What's more dismaying from my point of view, as a travel writer/sponger/freebie-grabber, is the real possibility that newspaper travel magazines, which are my main market for stories, may shrivel up and die for lack of advertising. My inbox is full of cruise lines announcing they're shutting up shop till May at least, and hotels offering generous cancellation deals - with such huge cuts in their income, paying many thousands for ads that won't see a return for months and months makes no sense at all. And without advertising, the supplements simply can't exist.

Also, of course, I won't be travelling myself for who knows how long. Already I'm squeezing stories out of trips I did sometimes quite a while ago - hooray for my trusty 3B1 notebooks, photos and this blog - but that can't go on forever. Don't we all wish we knew how this is going to play out? Will it be over in a month or two? Or is this just the start of something that will change travel/life forever, like 9/11? It's a grim comparison, but I suppose it provides a glimmer of hope. All those restrictions and rules and inconveniences that 9/11 imposed on everyone around the world for, presumably, ever after sure are a pain - but they haven't stopped us travelling, have they? Those of us still here, that is...

Wednesday 4 March 2020

Ich erinnere mich...

Aaaand another free (never free) lunch on a visiting cruise ship bites the dust, thanks to coronavirus. A few weeks ago it was Oceania Regatta, today it was dear old (actually quite new) Silver Muse, which regular 😃 readers will recall I spent Christmas and New Year on, starting in sunny Lyttelton and ending in smoky Sydney. Understandably, in these paranoid times, cruise companies are not keen on inviting large groups of potentially germy visitors on board - and it's quite likely to be mutual, given the current unfortunate image of cruise ships as bug incubation centres. So that's that.
Instead, I shall turn my attention to the packaging material that protected a couple of Villeroy and Boch vintage Acapulco eggcups I bought at auction, which arrived today. I was aware that the seller was German ("Familie Schultz" as the vendor name was a bit of a giveaway) and had indulged in a tiny smattering of Deutsch in the emails with Detlev - but it was a treat to unfold four pages from the inner sections of a surprisingly recent issue of the Frankfurter Allgemeine, which, if anyone ever asked me would be the sole German newspaper I could name. Name, not actually read, I have to add. My German is distant and very rusty, and all those long compound nouns are daunting to tackle.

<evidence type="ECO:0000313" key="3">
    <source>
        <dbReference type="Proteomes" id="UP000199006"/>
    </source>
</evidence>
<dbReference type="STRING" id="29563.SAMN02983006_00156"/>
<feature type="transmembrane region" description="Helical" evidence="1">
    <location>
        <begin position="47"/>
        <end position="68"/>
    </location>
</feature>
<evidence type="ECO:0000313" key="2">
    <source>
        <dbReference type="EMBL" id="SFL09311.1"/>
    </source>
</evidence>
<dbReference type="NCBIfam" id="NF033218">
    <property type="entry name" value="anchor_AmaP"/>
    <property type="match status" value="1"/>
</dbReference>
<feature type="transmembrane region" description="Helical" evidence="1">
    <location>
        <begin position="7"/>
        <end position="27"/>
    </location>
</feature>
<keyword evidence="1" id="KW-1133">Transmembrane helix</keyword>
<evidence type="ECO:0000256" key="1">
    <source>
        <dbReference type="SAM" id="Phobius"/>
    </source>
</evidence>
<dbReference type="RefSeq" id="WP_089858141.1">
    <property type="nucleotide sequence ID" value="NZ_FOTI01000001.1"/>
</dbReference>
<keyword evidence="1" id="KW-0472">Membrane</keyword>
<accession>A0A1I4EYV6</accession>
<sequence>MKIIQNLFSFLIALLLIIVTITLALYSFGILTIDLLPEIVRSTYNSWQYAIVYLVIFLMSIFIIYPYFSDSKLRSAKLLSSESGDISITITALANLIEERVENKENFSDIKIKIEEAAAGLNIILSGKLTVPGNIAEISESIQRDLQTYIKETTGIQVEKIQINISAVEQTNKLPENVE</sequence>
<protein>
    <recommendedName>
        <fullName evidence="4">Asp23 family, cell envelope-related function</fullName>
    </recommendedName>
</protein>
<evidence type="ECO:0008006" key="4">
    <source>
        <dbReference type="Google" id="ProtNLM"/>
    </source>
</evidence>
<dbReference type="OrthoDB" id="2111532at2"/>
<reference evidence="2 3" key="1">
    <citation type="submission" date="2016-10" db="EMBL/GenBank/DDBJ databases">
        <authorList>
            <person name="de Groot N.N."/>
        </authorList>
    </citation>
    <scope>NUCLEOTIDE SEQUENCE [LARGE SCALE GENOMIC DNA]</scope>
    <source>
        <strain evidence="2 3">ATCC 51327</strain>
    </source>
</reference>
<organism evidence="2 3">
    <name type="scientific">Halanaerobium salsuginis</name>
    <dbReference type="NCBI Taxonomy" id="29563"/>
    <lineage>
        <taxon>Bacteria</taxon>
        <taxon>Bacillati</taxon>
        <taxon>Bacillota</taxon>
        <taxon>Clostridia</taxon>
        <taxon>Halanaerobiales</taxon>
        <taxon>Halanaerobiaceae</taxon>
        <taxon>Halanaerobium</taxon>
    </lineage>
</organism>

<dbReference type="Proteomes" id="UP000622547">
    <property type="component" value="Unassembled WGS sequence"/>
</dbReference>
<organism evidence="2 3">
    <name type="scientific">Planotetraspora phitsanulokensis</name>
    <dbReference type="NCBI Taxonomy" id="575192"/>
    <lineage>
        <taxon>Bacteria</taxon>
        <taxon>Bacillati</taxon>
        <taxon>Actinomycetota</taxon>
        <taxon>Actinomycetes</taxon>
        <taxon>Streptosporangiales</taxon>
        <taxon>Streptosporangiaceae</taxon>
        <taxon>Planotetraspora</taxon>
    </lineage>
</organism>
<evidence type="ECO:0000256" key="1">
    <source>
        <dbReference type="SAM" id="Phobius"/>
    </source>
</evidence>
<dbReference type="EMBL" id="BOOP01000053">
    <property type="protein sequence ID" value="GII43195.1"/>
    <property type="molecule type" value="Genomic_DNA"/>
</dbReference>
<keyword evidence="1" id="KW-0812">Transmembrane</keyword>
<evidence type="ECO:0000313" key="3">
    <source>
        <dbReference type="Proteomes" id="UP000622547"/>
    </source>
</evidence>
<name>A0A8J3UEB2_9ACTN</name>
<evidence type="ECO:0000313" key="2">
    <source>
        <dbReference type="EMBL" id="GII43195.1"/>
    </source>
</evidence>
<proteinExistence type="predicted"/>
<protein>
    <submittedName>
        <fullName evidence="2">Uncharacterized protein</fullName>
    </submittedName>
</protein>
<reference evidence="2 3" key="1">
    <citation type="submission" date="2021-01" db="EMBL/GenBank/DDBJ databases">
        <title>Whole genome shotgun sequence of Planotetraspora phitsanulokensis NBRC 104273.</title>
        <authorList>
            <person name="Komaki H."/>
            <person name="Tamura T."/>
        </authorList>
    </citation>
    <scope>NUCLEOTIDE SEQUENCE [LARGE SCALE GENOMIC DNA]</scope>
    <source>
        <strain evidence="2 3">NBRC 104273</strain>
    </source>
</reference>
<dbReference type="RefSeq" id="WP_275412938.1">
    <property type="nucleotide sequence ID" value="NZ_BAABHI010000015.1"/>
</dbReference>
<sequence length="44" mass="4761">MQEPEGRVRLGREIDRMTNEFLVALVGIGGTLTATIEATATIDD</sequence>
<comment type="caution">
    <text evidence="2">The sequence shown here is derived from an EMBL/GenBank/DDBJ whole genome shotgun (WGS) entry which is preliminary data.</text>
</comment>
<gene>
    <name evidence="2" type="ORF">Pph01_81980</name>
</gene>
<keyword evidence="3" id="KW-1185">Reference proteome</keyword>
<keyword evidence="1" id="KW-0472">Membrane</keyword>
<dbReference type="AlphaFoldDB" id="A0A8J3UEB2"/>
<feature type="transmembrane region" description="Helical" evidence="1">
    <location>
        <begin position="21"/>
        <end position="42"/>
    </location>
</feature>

I'm pleased to report, though, that my one day exploring Frankfurt back in 2011, when I was passing through on an Avalon river cruise, was notable for successful verbal exchanges with the locals. It helps enormously, I find, that being now so far from my rigid school days, I'm pretty relaxed about grammar and mistakes. I don't judge foreigners for their English errors - I'm just glad they're making the effort - and I reckon it cuts both ways. It also helped that I was initially wandering the city with a new friend, who I thought I might as well try to impress by asking directions as soon as we went ashore. Gratifyingly, it worked.
I liked Frankfurt, despite the guide I had later being somewhat disparaging about it as an ugly, reconstructed city. My standards for urban architecture are, by nationality (oldest stone building in NZ? 1832) less exacting, and I was charmed. It was old and pretty, plus new and striking, it felt safe and relaxed, everyone I met was nice, and I thoroughly enjoyed my visit. Of course, the Apfelwein helped, as it always does...

Sunday 1 March 2020

The opposite of codswallop

In the ongoing absence of any actual travel - I would have been gearing up this week for a flit to San Fran, but that's not happening now - I will have to resort to what is, after all, the ostensible function of this blog. That is, to demonstrate how the places you've been to become part of your personal history and knowledge, and pop up constantly, if you're paying attention. Today's example is this little house I pass every Sunday morning on my ritual walk to the dairy for the paper and a coffee to drink on the bench overlooking a lovely sandy beach.
The house is cute and pretty, and has a gorgeous view, and makes me think, every time, of the houses I saw on Cape Cod in 2006 - so long ago now, but the memory is still vivid. So were many of the houses, physically, painted in bright colours, but lots too sported weathered grey shingles like the one here on Waiheke. It was a lovely trip, done several years before this blog began - it was part of a Massachusetts junket that included, of course, the gorgeous Boston, but also an inland exploration of the Berkshires in all their autumn glory. Maybe I'll write about that another time - you'll never guess the nightly reminder I get of one of the places we stayed there.
Cape Cod: we flew in a little Cessna to Provincetown at the tip and drove south to what the locals, confusingly, call the upper cape, where it joins the mainland. We were immediately entranced by the pretty houses, the turrets, the striped lighthouses, dinghies pulled up on sandy beaches, windmills, lobster restaurants, salt-water taffy shops, fishing boats... it was, I thought, like Disneyland, with taste. It was an easy and beautiful drive, with lots of stops for photos and drooling, and no hassles at all - apart from the anxiety of negotiating the Orleans Rotary. That's a roundabout, fellow Kiwi readers: a road feature so uncommon in the US that this one had a name. You'd think using it would be second nature for us, from a country that's full of them. It's quite a different story, though, going round one the wrong way - very disconcerting, and unnerving.
We could have spent ages exploring the Cape and I quite understand its popularity as a domestic holiday destination (though I was glad we were there in October and not summer). But of course, this was a famil, and I had a time-tabled itinerary to keep to so, as usual, we flitted past it all, heading for Nantucket. That, too, can keep for another post. But rest assured: about Cape Cod, Wallace Seder was absolutely right: